I would be a terrible narrative writer.
Whenever someone asks me why I think XYZ did such and such, I give a sigh of relief. Why? I do not need to provide a reason -- a narrative -- about why we saw the market move.
Yet, look at this example of common narratives we hear: The entire spring, as interest rates were rising and tech was falling, the typical narrative was, "You can't own growth in a rising rate environment."
Then rates fell and tech and growth rallied this summer, and the narrative stayed intact. But it hasn't been so easy of late to make that narrative work, has it? The yield on the 10 Year note might be 1.6%, which is essentially near the top of the range, but the yield on the five-year Note is at 1.16%, which is a new high for this cycle. As a reminder, that base measures to around 1.25%, so it's getting close.
Basically rates are rising, at least the short end is, and tech stocks are doing just fine. I suspect we'll eventually begin to hear a new narrative, which simply proves my point that no one really knows "why" just that it "is."
Here's what I can tell you, though. For the last two days, breadth has stunk. In the last two trading days, the S&P has gained 48 points and breadth has lost almost 200 issues. That is the one thing I didn't want to see. I have shrugged it off as an overbought market correcting and that would still be my view, but Monday brought some statistics that require some close monitoring.
You see, the number of stocks making new highs has contracted. I suppose that is no surprise, but remember we don't want to see that. The narrower the rally, the harder it is to find winners, the worse the rally. The New York Stock Exchange had 140 new highs, which compares to 205 on Friday. We need new highs expanding not contracting.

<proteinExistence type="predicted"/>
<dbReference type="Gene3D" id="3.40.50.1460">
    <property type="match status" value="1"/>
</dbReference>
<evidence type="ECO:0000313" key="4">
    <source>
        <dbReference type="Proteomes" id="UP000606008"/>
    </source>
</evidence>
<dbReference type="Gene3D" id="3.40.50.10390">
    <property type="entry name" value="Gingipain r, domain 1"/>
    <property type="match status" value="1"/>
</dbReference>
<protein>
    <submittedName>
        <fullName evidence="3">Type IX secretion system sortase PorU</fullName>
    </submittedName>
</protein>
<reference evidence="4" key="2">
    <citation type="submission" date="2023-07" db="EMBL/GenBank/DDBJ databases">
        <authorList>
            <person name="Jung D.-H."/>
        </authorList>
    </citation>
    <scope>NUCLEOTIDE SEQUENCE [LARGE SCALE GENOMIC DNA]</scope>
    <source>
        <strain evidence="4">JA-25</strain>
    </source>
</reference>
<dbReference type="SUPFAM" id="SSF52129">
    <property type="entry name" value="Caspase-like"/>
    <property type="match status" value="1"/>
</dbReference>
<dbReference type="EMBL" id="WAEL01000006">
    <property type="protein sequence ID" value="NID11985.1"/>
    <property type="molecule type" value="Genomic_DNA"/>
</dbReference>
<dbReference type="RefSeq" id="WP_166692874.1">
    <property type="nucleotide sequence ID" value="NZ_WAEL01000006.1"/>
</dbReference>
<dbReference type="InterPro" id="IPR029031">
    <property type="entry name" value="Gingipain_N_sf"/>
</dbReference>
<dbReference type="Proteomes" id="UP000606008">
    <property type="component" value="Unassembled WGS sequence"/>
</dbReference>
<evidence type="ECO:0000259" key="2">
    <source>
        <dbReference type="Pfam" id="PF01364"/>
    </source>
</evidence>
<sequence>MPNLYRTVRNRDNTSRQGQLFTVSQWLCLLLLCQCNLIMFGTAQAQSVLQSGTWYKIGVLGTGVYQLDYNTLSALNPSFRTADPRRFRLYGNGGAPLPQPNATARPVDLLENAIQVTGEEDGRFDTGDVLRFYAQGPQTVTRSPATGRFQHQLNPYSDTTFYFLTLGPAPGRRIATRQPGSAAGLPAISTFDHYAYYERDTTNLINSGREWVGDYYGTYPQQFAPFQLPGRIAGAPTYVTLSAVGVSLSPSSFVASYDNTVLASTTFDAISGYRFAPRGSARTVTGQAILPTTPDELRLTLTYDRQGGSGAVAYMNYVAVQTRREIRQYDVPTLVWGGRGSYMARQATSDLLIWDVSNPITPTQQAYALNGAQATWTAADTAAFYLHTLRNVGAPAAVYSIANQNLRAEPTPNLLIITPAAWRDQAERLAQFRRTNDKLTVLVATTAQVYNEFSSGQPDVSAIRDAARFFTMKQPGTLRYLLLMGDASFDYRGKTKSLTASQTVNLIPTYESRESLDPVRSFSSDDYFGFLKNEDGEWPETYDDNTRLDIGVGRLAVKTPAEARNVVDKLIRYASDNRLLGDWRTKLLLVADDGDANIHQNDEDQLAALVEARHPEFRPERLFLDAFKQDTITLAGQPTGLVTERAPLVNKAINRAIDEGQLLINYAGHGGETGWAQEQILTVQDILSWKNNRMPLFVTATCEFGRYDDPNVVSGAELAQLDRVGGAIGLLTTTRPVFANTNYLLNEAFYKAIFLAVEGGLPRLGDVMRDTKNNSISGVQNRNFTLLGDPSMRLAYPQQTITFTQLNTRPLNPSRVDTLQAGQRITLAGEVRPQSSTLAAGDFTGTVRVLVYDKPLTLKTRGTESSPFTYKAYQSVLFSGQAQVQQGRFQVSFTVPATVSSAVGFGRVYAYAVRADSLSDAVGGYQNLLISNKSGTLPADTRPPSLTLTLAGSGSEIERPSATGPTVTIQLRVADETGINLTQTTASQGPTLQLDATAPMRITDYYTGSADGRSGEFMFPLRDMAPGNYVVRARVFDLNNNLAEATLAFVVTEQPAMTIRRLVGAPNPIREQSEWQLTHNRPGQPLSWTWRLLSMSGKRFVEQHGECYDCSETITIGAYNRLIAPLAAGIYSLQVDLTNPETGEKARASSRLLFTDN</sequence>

I can live with new highs contracting for a few day, working off the overboughtness, but when I see Nasdaq's new lows more than double from Friday to Monday, I start to fret. Friday Nasdaq had 62 new lows, but Monday there were 137 new lows. Contracting new highs coupled with expanding new lows is problematic.
On the sentiment front, rallying tech was what it took to get the bulls to come out of hiding. The put/call ratio is still very neutral at .81, but it shows you folks are no longer fighting the rally, as they were last week. The 10-day moving average of the put/call ratio has gone from .98 last Monday to .90 as of Monday. It is not showing any sense of giddiness, though, just a general warming up to the market.
I still think we're just seeing a bit of the overbought-ness getting worked off, but for the first time in three weeks there are some indicators that are no longer keeping pace. The S&P has now rallied to green for four straight days, something it hasn't done since August. That is a change. It also probably means no one should be surprised if Tuesday sees a pullback. Since late August the S&P has only been green on a Tuesday once.